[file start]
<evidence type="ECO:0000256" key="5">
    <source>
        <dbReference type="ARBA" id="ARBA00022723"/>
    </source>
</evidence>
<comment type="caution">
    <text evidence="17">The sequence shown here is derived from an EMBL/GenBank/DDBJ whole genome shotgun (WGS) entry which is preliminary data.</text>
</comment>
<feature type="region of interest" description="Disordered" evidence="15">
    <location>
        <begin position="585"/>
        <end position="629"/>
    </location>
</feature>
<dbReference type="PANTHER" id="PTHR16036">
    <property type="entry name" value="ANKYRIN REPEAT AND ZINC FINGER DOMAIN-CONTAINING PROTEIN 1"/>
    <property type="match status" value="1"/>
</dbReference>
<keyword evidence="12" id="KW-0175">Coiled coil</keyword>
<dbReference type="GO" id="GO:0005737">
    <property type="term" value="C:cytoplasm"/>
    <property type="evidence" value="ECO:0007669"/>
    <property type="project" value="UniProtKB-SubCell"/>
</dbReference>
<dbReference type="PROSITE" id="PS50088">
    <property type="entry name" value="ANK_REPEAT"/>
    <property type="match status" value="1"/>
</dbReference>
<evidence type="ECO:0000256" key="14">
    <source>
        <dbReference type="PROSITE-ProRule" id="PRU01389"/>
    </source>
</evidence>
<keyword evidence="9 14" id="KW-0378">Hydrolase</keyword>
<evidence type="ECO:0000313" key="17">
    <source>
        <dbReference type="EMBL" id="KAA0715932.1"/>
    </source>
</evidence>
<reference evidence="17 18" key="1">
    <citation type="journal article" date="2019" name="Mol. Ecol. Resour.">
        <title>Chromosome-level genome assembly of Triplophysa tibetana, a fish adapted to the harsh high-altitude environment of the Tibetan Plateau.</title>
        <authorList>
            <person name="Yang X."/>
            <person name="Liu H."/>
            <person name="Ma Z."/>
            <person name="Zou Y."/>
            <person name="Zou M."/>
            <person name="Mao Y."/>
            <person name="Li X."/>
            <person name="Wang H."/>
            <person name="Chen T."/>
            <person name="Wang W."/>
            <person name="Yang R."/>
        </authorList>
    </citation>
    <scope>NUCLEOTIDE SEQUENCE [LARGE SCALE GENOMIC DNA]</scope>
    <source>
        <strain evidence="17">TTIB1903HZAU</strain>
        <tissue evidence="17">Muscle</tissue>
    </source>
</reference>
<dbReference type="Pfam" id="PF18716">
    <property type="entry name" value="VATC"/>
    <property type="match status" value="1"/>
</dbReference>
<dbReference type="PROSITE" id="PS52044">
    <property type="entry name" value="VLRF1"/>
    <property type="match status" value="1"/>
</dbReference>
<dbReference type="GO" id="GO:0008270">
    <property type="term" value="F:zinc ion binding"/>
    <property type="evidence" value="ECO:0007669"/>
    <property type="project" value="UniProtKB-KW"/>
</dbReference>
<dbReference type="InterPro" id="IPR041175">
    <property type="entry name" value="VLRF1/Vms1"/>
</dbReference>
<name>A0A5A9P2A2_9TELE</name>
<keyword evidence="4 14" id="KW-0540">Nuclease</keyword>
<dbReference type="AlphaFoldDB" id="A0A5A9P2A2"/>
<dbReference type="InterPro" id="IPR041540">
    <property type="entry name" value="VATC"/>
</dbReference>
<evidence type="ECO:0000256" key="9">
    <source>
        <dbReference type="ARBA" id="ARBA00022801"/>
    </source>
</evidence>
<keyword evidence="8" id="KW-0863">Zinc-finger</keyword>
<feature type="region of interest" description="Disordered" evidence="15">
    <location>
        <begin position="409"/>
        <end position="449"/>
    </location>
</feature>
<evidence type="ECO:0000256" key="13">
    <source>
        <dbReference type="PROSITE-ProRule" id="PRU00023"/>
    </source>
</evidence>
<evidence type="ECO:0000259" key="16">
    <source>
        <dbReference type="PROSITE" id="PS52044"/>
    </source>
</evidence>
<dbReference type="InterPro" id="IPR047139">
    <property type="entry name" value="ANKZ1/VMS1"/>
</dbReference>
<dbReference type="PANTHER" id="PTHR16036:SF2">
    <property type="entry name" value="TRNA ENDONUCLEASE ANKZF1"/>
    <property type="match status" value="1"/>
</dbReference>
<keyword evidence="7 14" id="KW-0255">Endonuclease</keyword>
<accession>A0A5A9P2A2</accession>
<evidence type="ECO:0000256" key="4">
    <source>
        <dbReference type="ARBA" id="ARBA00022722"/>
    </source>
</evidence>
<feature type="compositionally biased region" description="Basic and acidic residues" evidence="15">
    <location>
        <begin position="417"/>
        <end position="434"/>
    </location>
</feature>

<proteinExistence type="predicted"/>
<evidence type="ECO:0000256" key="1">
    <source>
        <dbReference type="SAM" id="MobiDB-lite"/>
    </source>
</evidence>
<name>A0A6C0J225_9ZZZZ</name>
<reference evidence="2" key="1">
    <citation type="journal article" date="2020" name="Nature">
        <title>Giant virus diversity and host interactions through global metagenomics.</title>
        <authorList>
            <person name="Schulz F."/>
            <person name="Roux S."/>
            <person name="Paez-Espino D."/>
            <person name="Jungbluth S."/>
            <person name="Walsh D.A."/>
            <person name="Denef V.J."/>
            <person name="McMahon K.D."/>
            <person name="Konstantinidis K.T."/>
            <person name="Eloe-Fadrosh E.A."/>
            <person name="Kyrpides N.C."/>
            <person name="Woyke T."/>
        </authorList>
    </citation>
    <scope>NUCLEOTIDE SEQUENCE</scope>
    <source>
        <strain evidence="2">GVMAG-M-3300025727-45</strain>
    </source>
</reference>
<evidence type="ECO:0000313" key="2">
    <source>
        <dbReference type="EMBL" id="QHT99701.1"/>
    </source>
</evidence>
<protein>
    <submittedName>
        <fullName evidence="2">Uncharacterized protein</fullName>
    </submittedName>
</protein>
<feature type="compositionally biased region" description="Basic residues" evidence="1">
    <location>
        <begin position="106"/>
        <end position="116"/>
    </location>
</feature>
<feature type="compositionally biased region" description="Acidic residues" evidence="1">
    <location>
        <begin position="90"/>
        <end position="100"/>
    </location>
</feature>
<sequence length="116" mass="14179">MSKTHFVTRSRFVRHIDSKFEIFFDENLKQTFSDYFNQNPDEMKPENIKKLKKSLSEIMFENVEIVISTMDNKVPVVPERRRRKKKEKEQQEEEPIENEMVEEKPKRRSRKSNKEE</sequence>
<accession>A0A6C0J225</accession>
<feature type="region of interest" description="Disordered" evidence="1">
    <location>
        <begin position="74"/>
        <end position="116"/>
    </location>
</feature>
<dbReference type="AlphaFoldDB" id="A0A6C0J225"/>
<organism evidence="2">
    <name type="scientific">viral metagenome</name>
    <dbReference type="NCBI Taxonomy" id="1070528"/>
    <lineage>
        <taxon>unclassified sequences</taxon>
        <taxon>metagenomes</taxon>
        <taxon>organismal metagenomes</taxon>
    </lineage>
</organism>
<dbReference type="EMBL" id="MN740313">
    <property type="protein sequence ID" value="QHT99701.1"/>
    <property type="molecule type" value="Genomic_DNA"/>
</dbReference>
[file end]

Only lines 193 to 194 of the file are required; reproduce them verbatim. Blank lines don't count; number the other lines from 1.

        <taxon>organismal metagenomes</taxon>
    </lineage>